A new law taking effect April 1 will improve breast cancer detection in women with dense breast tissue. Senate Bill 1538, authored by former State Senator Joe Simitian, will require that following a mammogram, women with dense breast tissue be informed of the following:
· They have dense breast tissue;
· That dense breast tissue can make it harder to evaluate the results of a mammogram;
· That it is associated with an increased risk of breast cancer;
· That information about breast density is given to discuss with their doctor; and
· That a range of screening options are available.
Dense breast tissue both makes the cancer more difficult to discern on a mammogram and increases a woman’s risk of cancer. The new law requires women to be told if they have dense breast tissue and, for those who do, suggests that they discuss with their doctor whether further screenings would be advisable.
Now a Santa Clara County Supervisor, Simitian said, “By requiring information on dense breast tissue, the law now ensures that women are better informed about their bodies and will help them make better decisions about the medical screening or care they might need.”
Simitian will hold a telephone “Town Hall” about the issue of early detection and the importance of the new law on April 7. To participate, call (866) 476-7782.
The law originated as a suggestion from one of Simitian’s constituents, Amy Colton of Santa Cruz, a registered nurse, who participated in Simitian’s annual “There Oughta Be a Law” contest. Colton was shocked when she was told she had breast cancer after years of normal mammograms. She learned that she had dense breast tissue only after her cancer treatment.
“Early detection of cancer is the key to saving lives, which is the most important aim of this law,” said Simitian. “But it also reduces health care costs, because cancer caught early can be treated less expensively and with less hardship to the patient.”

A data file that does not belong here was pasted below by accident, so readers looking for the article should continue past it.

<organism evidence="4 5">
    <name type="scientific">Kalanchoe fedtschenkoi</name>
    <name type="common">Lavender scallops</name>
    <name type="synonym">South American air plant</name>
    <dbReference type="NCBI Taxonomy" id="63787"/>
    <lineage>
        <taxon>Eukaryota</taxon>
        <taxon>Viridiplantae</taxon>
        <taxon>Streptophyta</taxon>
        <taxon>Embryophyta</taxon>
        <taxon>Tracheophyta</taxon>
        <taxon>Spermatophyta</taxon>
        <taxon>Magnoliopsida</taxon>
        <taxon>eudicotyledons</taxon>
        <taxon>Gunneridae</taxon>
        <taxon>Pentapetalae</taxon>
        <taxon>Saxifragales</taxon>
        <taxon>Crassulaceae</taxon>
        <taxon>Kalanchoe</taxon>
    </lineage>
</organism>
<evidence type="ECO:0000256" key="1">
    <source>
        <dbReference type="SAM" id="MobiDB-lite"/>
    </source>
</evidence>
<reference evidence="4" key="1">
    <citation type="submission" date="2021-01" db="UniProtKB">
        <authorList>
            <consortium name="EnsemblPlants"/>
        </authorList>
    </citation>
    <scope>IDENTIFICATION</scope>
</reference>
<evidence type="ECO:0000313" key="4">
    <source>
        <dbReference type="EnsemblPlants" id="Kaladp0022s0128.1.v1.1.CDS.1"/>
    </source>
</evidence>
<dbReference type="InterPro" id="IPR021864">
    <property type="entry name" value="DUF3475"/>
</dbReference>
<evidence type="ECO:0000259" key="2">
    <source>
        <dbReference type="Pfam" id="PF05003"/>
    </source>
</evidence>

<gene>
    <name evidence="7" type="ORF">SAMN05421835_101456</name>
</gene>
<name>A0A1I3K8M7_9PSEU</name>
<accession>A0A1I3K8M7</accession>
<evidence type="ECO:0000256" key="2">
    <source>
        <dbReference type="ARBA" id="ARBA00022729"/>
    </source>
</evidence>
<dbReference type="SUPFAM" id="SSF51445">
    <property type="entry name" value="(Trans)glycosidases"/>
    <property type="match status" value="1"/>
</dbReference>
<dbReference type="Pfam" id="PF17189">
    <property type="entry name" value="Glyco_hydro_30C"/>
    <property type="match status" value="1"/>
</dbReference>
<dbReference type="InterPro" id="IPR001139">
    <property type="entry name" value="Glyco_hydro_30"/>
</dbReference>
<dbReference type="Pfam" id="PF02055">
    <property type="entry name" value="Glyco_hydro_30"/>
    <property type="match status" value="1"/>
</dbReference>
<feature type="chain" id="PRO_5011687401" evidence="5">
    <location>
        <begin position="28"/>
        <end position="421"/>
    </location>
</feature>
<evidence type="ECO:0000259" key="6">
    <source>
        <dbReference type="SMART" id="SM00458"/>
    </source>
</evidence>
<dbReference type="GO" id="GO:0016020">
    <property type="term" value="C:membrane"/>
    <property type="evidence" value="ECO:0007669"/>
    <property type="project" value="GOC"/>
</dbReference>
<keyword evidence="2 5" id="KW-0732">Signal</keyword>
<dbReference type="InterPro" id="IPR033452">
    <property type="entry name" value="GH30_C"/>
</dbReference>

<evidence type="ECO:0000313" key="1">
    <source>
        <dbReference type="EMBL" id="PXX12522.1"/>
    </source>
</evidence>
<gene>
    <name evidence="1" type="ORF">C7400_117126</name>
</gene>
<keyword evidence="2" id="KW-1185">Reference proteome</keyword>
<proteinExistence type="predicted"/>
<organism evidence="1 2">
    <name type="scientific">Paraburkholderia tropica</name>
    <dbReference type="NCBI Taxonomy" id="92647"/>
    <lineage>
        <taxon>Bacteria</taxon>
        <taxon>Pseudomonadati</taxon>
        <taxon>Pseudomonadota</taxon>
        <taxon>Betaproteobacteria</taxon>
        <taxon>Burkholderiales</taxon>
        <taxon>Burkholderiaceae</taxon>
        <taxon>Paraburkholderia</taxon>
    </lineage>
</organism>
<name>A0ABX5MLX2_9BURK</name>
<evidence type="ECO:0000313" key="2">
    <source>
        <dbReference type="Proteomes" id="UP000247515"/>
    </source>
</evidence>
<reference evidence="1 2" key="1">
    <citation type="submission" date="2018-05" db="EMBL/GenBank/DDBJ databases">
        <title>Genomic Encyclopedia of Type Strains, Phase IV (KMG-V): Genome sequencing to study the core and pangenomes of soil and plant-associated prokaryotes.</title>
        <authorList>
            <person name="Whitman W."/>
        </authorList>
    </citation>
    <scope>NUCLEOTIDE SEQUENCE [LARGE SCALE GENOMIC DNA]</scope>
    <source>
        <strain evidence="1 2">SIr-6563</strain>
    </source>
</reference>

About 40 percent of women have dense breast tissue, but an overwhelming majority of women are unaware of their breast density. The risk of breast cancer for women with extremely dense tissue is five times greater than for those with low breast density. A study by the Mayo Clinic in 2011 found that 75 percent of cancers in women with dense breast tissue were missed by mammography alone. Both the cancer and the dense tissue appear white on a mammogram.
The legislation, Senate Bill 1538, was signed into law by Gov. Jerry Brown following the 2012 legislative session. As it moved through the Legislature, it gained the support of the California Radiological Society, the California Nurses Association, Planned Parenthood Affiliates of California, the California Affiliates of the Susan G. Komen Foundation, and the Breast Cancer Fund.
“I’m gratified that doctors are now required to share this vital information with patients,” said Simitian. “But in addition, those concerned about women’s health should continue to do all they can to make women aware of this issue, to encourage them to ask the right questions about their cancer risk and about appropriate preventative measures.”